Hannah Magarian, of Minneapolis, was one of 16 girls from across the United States chosen for Israel’s first Under-19 women’s lacrosse team
By JOEL RIPPEL
Last June, Hannah Magarian was the goalkeeper on the Blake School’s lacrosse team, which won the girls’ state high school championship. Being a member of a championship team is usually the highlight of the year for a high school athlete.
But in December, Magarian was able to add another highlight to her already memorable year when she spent 10 days in Israel training with the Israel Under-19 women’s lacrosse team.
“The opportunity came up out of the blue [in October],” Magarian, who lives in Minneapolis, told the AJW. “Someone from my club team (Linda Christianson) heard that Israel was accepting applications from the U.S. for its first Under-19 lacrosse team. Sixteen girls from the U.S. were chosen. Most were from the East Coast. I was the only one from the Midwest.”
In addition to training and several exhibition matches, the players put on clinics and outreach programs aimed at youths. Additionally, each American athlete brought 50 pounds of equipment to donate.
“The main reason we went was to help grow the sport in Israel,” Magarian said. “We helped at schools and put on clinics and taught little kids. The games we played were awesome, but working with the children was incredible.”
On Dec. 26, Magarian and her teammates took part in the first-ever full (12 versus 12) women’s lacrosse match played in Israel, which was held in Ashkelon. The teams also played matches in Netanya, Israel, and in Poland.
In addition to the lacrosse matches, the athletes were able to go sightseeing in Warsaw and Jerusalem. They also visited the desert fortress of Masada in southern Israel.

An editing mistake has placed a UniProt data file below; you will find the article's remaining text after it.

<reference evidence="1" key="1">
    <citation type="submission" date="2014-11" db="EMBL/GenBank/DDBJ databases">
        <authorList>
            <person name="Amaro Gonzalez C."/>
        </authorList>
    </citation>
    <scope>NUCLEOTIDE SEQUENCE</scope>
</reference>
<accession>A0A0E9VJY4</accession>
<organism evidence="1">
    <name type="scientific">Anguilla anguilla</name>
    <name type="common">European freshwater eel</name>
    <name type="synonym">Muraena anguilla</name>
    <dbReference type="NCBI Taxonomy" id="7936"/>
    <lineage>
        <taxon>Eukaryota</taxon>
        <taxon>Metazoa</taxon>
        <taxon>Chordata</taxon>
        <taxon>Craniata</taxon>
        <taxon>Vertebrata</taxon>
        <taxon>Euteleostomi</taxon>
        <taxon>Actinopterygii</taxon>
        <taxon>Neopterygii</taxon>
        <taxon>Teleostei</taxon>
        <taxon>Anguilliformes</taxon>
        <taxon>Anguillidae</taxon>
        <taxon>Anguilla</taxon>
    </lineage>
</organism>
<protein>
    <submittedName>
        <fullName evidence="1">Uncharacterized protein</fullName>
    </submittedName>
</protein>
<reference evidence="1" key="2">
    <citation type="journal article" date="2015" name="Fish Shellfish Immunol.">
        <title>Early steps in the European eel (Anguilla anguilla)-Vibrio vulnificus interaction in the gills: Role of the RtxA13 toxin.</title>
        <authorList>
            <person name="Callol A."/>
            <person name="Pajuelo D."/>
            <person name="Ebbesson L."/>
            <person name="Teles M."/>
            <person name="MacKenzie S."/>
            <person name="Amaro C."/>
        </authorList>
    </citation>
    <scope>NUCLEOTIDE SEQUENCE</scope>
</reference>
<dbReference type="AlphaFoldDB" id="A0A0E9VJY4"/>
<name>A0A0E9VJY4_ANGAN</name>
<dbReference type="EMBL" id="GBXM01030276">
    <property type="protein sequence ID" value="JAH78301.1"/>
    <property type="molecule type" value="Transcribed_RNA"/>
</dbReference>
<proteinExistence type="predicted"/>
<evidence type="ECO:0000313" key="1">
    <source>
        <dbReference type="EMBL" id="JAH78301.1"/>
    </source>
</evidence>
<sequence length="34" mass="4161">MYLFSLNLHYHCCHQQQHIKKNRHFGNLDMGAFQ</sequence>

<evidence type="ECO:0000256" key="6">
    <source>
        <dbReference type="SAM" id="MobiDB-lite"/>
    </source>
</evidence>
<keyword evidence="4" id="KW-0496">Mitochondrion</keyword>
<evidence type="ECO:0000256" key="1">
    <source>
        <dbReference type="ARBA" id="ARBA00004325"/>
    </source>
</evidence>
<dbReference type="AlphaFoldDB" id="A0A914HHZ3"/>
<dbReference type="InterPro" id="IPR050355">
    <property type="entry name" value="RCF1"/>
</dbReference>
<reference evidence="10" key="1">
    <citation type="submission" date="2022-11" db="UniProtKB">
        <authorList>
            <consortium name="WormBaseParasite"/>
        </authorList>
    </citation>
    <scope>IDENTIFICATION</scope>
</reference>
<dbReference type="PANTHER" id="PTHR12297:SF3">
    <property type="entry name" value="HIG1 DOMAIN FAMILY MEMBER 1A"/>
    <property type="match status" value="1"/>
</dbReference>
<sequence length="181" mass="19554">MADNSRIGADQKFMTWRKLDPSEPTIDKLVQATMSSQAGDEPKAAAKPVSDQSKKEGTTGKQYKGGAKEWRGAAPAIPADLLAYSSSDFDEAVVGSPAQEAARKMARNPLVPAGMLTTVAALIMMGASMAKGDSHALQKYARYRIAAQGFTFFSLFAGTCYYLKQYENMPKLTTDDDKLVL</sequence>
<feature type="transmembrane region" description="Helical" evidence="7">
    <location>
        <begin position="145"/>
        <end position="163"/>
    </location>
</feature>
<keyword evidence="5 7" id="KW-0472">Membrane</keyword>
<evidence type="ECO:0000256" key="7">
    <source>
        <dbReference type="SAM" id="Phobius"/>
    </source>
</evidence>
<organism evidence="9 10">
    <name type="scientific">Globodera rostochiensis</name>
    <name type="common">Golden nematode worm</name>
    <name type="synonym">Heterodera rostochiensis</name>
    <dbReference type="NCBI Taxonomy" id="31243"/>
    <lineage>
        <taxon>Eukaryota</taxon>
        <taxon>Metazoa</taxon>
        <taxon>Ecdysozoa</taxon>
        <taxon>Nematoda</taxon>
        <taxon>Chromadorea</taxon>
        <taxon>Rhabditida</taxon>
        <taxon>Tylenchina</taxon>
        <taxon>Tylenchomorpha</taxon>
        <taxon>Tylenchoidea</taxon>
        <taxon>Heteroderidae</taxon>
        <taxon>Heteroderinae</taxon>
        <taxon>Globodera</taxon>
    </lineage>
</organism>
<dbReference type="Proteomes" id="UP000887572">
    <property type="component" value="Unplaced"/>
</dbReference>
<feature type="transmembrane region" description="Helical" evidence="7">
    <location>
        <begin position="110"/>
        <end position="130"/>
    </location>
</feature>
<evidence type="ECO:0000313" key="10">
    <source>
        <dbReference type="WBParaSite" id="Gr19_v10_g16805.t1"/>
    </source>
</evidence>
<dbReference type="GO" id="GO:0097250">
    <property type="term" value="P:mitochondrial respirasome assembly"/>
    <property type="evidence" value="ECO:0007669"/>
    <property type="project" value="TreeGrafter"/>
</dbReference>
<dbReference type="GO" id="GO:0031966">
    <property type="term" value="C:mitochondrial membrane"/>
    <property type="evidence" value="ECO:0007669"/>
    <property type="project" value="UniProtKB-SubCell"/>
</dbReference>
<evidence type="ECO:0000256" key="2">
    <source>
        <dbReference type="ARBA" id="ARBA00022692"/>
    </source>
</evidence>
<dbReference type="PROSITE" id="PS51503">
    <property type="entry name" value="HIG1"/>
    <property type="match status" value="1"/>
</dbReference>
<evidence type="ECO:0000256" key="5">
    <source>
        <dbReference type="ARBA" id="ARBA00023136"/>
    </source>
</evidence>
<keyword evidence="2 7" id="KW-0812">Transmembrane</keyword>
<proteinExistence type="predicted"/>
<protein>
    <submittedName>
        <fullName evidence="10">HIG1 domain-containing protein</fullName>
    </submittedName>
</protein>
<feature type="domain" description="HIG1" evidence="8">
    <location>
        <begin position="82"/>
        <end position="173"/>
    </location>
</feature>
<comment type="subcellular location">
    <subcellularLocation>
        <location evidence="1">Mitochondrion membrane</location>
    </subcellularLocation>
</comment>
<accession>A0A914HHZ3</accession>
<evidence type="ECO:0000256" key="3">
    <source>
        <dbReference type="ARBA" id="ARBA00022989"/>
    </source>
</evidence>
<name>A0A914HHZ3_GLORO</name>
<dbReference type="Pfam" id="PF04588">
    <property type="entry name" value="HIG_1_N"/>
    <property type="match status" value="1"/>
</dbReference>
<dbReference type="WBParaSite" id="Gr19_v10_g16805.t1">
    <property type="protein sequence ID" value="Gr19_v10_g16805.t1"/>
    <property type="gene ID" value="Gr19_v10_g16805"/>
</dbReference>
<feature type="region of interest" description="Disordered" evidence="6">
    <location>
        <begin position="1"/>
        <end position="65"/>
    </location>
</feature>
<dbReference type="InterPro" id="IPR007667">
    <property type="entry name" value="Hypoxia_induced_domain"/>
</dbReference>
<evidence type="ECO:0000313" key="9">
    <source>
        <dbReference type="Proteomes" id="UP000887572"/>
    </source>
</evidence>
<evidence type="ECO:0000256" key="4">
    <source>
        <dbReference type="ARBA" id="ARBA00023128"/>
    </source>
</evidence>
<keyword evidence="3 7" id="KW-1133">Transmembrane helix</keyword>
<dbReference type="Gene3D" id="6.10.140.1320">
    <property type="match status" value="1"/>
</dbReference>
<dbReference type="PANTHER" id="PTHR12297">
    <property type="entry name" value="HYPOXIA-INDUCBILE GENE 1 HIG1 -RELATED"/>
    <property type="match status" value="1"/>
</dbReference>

One of the coaches who worked with Magarian in Israel was Julia Szafman, a program director for Israel Lacrosse. Szafman, a Connecticut native who played college lacrosse at Dartmouth, was a member of the Israeli team that competed in the 2013 World Cup in Canada.
“Hannah was amazing to work with and coach,” she wrote in an e-mail to the AJW. “I worked with Hannah a lot personally because she and I are both goalies. She was awesome with the kids in Ashkelon and with her teammates, and had a great attitude and vibe throughout the experience. That match in Ashkelon was really incredible for all of us in the Israel Lacrosse family, to see our young female players in the stands screaming their heads off for their new role models.”
In an e-mail to the AJW, Donna Magarian, Hannah’s mother, said that one of the most moving and memorable parts of the trip for her daughter was the outreach the team did around Israel. She forwarded a message she received in an update e-mail from Israel Lacrosse that included a quote from Hannah: “When the Hatikva played, the hairs on my back stood straight up. I had been told we were part of the something bigger than us, but it was not until that moment that I realized, with tears swelling in my eyes, that we actually were.”
Hannah Magarian said it’s still tough to describe the experience.
“I don’t know how to explain it,” she said. “It was such a great opportunity to be able to go to Israel while doing something that I love. It was my first time to Israel, and it felt like home.”
This spring, Magarian and her Blake teammates will be looking for more highlights when they compete for their fifth consecutive state championship. (American Jewish World, 1.17.14)
Since 1912 the AJW has served as an important news resource for the Jewish community. The Jewish World unites the main Jewish communities in St. Paul and Minneapolis, as well as those in Duluth, Rochester and smaller cities, and bridges the divides between the various Jewish religious streams.